Imitators of Christ

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Well, you sure can’t beat the logic of this passage. It makes eminent sense. We know by experience that holding on to anger does no good to either our physical or psychological well-being. Yet we do get angry like this and, in many cases, we do so with self-righteous intensity. Anger like this is rightly identified as one of the seven deadly sins. It is blinding and ultimately damaging to everything including, ironically, to the angry self. We have all known the experience of this kind of anger. And we have known, too, how useless and ultimately unsatisfying it is to be caught up in it. So why do we do it? In the end, we do it because we have not yet reached a true maturity either in our character, or in our faith. Paul knew this. The Holy Spirit knows this. And this beautiful passage is the Holy Spirit’s way of gently challenging us to reflect on the dangers of such things.

ʺTherefore, putting away falsehood, speak the truth, each one to his neighbor, for we are members one of another.ʺ (Ephesians 4:25) Falsehoods, otherwise known as lies, are one of the things that cause great anger to rise within us and between us. We hate to be lied to, but the ironic truth is that not one of us is guiltless in this matter of lying. Lies manipulate, they coerce, they do great damage to us and to our neighbors. We know this by experience too. When we are injured by the lies of others, we have a legitimate right to be angry. But Paul writes here, ʺBe angry but do not sin. Do not let the sun set on your anger, and do not leave room for the devil… All bitterness, fury, anger, shouting, and reviling must be removed from you, along with all malice.ʺ (Ephesians 4:26 and 31)

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None of us gets through this life without having suffered from the poor decisions of others. Nor are we free from the internal suffering of a guilty conscience that comes from the realization that our actions or words have caused injury to others unjustly. But what we can do is learn from our suffering. We can transcend it by letting go of our anger through the liberating experience of forgiving one another. Bitterness only sours our hearts. Fury is the father of damage and destruction. Shouting is a waste of breath; the louder it gets, the less comprehensible it becomes. We can only revile the other from an attitude of arrogance, and ultimately the arrogant find only loneliness. Malice is the inner desire to inflict harm or suffering on another and it is like a malignancy to the soul. It eats away the soul’s natural and eternal dignity. Why would we, in our right minds, do this to ourselves? Indeed, when we hold on to our anger, when we let the sun set on it, we are not in our right minds.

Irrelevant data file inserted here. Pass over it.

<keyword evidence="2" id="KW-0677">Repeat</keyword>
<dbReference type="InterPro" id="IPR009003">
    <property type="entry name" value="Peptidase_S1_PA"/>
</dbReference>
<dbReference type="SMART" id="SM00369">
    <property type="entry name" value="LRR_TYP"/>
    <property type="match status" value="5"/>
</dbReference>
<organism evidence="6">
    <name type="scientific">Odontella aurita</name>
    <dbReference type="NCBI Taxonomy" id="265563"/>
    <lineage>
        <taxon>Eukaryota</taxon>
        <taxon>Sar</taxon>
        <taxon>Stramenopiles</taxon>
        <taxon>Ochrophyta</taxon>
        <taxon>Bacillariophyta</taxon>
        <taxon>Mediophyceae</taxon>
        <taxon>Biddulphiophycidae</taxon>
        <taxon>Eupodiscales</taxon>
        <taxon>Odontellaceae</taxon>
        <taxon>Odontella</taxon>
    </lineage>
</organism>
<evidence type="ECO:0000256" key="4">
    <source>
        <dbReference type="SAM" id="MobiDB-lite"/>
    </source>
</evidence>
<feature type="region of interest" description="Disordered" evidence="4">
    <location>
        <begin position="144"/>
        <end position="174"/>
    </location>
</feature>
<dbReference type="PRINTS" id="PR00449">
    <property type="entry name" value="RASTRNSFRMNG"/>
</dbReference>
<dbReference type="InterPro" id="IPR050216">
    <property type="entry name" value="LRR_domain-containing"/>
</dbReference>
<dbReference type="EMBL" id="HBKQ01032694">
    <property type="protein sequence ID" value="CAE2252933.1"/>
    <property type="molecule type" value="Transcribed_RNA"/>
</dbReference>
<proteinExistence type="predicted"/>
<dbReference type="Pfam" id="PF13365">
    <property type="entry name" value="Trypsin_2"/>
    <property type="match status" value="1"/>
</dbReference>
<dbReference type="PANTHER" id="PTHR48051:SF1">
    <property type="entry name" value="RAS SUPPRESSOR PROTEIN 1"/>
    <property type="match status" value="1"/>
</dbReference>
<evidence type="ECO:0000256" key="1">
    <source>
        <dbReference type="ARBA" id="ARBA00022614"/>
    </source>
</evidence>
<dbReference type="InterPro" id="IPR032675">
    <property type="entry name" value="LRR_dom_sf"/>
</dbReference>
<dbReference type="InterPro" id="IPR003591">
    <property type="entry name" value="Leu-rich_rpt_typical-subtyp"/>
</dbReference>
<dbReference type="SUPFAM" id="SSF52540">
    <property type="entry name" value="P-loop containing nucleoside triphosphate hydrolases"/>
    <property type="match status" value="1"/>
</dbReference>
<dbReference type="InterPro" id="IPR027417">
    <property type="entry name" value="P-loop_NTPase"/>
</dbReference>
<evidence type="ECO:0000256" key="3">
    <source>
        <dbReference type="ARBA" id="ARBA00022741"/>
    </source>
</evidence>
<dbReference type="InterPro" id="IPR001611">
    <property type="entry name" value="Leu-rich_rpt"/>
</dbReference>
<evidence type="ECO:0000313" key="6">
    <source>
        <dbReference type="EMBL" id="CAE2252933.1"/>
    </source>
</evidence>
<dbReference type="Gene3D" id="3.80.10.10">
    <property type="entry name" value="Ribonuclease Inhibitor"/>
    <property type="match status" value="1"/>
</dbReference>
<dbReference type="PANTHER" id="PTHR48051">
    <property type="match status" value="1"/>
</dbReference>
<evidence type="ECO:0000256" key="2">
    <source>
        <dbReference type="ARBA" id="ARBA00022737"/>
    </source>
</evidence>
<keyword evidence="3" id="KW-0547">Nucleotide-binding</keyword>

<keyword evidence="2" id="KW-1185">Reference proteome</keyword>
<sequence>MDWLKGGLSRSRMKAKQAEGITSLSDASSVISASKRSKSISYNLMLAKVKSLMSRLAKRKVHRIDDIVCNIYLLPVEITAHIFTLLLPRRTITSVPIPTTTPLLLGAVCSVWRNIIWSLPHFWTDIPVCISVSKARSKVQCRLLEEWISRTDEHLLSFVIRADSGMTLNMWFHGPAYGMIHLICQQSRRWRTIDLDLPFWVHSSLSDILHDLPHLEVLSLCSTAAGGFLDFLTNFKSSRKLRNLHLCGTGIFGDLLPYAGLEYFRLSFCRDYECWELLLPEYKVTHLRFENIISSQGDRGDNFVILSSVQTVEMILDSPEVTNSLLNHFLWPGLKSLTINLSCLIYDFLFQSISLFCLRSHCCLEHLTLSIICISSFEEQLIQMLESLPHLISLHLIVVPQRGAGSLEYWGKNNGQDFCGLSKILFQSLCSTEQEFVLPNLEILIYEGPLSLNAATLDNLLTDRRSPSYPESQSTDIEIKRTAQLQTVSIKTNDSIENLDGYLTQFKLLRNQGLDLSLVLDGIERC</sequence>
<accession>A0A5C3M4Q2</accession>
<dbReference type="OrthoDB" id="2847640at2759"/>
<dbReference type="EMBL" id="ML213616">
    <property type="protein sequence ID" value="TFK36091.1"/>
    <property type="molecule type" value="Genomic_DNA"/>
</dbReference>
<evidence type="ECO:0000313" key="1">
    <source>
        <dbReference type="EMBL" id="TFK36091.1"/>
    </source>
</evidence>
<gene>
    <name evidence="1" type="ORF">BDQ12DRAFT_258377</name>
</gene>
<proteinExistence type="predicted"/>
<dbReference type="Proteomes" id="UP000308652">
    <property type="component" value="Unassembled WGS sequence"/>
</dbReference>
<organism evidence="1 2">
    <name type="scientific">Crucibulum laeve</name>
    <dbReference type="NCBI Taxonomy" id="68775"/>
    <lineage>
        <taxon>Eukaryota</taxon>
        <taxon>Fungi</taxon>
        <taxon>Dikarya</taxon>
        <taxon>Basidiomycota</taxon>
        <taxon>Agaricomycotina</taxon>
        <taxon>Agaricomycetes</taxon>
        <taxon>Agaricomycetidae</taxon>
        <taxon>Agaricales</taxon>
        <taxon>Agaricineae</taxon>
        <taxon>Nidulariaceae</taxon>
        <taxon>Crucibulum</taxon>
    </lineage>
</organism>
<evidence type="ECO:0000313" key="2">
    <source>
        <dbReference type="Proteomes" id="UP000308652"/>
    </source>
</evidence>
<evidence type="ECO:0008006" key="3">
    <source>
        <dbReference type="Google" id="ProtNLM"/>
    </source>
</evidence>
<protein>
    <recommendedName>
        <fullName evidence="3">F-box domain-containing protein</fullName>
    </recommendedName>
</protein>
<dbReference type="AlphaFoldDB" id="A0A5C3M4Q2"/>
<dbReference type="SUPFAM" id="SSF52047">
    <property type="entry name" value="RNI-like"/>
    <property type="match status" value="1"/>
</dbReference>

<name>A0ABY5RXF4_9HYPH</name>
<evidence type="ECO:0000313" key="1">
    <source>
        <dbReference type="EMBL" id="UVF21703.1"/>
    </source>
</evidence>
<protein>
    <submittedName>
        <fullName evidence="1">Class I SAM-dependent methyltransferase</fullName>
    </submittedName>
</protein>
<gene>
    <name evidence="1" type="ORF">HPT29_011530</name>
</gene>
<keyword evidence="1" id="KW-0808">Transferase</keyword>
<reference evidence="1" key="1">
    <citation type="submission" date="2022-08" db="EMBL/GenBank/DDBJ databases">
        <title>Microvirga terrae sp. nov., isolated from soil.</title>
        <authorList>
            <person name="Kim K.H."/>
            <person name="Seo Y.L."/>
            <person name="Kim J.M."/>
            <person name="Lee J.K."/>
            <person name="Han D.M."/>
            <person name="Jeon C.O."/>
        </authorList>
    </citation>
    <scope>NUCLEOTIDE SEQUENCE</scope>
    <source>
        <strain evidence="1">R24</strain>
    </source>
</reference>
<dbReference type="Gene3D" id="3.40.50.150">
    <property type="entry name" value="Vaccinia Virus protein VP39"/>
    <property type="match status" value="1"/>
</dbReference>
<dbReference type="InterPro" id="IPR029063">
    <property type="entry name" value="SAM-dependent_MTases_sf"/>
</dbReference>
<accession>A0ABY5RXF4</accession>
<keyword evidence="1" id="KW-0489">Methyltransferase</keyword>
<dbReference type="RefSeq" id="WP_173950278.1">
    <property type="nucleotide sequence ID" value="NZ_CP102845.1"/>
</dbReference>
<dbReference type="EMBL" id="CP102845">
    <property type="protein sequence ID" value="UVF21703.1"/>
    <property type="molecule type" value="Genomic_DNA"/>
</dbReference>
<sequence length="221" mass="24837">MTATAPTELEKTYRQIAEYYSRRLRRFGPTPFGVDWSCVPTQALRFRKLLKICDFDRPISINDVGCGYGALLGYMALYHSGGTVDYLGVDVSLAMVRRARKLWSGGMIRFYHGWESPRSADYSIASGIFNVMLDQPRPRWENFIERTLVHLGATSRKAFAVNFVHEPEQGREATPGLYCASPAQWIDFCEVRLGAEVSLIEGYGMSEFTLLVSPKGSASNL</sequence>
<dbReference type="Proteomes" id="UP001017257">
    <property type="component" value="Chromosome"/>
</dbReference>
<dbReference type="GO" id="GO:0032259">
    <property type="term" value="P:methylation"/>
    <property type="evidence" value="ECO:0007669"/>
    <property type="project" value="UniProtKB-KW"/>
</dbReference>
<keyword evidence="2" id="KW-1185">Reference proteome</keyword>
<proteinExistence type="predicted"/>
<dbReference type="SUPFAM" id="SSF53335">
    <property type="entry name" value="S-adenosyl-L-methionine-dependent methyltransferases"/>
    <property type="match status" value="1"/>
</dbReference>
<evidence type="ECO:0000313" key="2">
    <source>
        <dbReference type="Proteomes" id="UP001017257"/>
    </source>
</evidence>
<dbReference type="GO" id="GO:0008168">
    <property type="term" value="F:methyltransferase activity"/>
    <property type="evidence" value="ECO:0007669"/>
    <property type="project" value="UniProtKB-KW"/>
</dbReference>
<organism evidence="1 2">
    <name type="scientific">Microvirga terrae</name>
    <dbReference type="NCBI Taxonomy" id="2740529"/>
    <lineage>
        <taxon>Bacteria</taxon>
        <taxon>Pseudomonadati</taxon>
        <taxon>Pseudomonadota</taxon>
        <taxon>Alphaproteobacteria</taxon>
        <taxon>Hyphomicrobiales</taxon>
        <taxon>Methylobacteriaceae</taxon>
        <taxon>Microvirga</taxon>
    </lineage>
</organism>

How do we remedy all of this? As Christians we have both the calling and the graces to address these failings in our lives. We have the gift of intellect which, coupled with faith, gives us the capacity to see the wisdom of remedying these things in our lives. We have the example of Jesus Christ, and we have the clear guidance of the scriptures, just as in this passage from Paul’s Letter to the Ephesians. This passage teaches us some of the remedies for anger with the power of simple logic: ʺBe kind to one another, compassionate, forgiving one another as God has forgiven you in Christ.ʺ (Ephesians 4: 32) As Christians we know that we are called to be imitators of Christ: ʺSo be imitators of God, as beloved children, and live in love as Christ loved us and handed himself over for us as a sacrificial offering to God for a fragrant aroma.ʺ (Ephesians 5: 1-2) The logic is clear here: Love others as Christ loved us. How can we do this? By treating our neighbors in the manner that we would have them treat us. In this way we would be imitating Christ in our daily lives. What better place is there to practice these remedies than in our own family relations, in our own homes. If we learn these things well there, we can practice them everywhere.

Lord give us eyes to see this wisdom. Inspire us with the gift of a faith that not only sees, but helps build up in us the inner character to love all others as Jesus loved. Grace us with the strength that comes from humility so that we may forgive all injuries and never let the sun set on our anger again. We pray this in your name, Jesus. Amen.


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Dan Doyle is a husband, father, grandfather, Vietnam veteran, and retired professor of Humanities at Seattle University. He taught 13 years at the high school level and 22 years at the university level. He spends his time now babysitting his granddaughter. He is a poet and a blogger as well. Dan holds an AA degree in English Literature, a BA in Comparative Literature, and an MA in Theology, and writes regularly for The Veterans Site blog.